A San Francisco mom says her child was illegally tracked while using the Disney Princess Palace Pets app.

Amanda Rushing, on behalf of her child referred to as “L.L.,” is suing The Walt Disney Company, Disney Electronic Content and others in a proposed class action filed Thursday in California federal court.

Rushing claims an advertising-specific software development kit is surreptitiously embedded in the code for the app, and that’s how Disney is collecting personal information and tracking online behavior.

“App developers and their SDK-providing partners can track children’s behavior while they play online games with their mobile devices by obtaining critical pieces of data from the mobile devices, including ‘persistent identifiers,’ typically a unique number linked to a specific mobile device,” writes attorney Michael Sobol in the complaint. “These persistent identifiers allow SDK providers to detect a child’s activity across multiple apps and platforms on the internet, and across different devices, effectively providing a full chronology of the child’s actions across devices and apps. This information is then sold to various third-parties who sell targeted online advertising.”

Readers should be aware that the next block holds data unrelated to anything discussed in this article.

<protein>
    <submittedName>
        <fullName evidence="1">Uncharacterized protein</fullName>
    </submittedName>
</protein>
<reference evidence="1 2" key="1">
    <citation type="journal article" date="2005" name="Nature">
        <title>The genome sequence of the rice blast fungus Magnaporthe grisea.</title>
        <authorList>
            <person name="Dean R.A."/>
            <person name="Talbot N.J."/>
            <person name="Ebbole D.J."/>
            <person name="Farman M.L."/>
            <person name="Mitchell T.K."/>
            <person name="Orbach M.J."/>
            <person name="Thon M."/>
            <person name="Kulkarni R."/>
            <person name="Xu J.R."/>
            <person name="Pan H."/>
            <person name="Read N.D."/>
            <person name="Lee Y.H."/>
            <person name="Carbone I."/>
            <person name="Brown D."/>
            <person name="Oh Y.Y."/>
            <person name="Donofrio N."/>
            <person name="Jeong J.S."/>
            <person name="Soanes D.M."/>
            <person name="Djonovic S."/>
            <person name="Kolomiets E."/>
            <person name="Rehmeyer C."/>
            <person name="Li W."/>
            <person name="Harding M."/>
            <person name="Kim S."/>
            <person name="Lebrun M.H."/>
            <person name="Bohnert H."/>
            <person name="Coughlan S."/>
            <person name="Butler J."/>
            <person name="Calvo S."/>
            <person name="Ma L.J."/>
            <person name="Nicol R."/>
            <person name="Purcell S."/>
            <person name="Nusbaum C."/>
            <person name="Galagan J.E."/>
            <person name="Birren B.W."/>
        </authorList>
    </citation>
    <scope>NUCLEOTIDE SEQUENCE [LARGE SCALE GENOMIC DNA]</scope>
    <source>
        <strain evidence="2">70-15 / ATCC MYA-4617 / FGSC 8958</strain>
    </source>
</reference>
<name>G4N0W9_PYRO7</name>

Sobol argues this is exactly the kind of practice the Children’s Online Privacy Protection Act was enacted to prevent. Under COPPA, app developers and any third-parties working with them can’t legally collect personal information about children who are under the age of 13 without verifiable consent from their parents.

“Disney has failed to safeguard children’s personal information and ensure that third-parties’ collection of data from children is lawful,” writes Sobol.

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SOURCE: The Hollywood Reporter, Ashley Cullins

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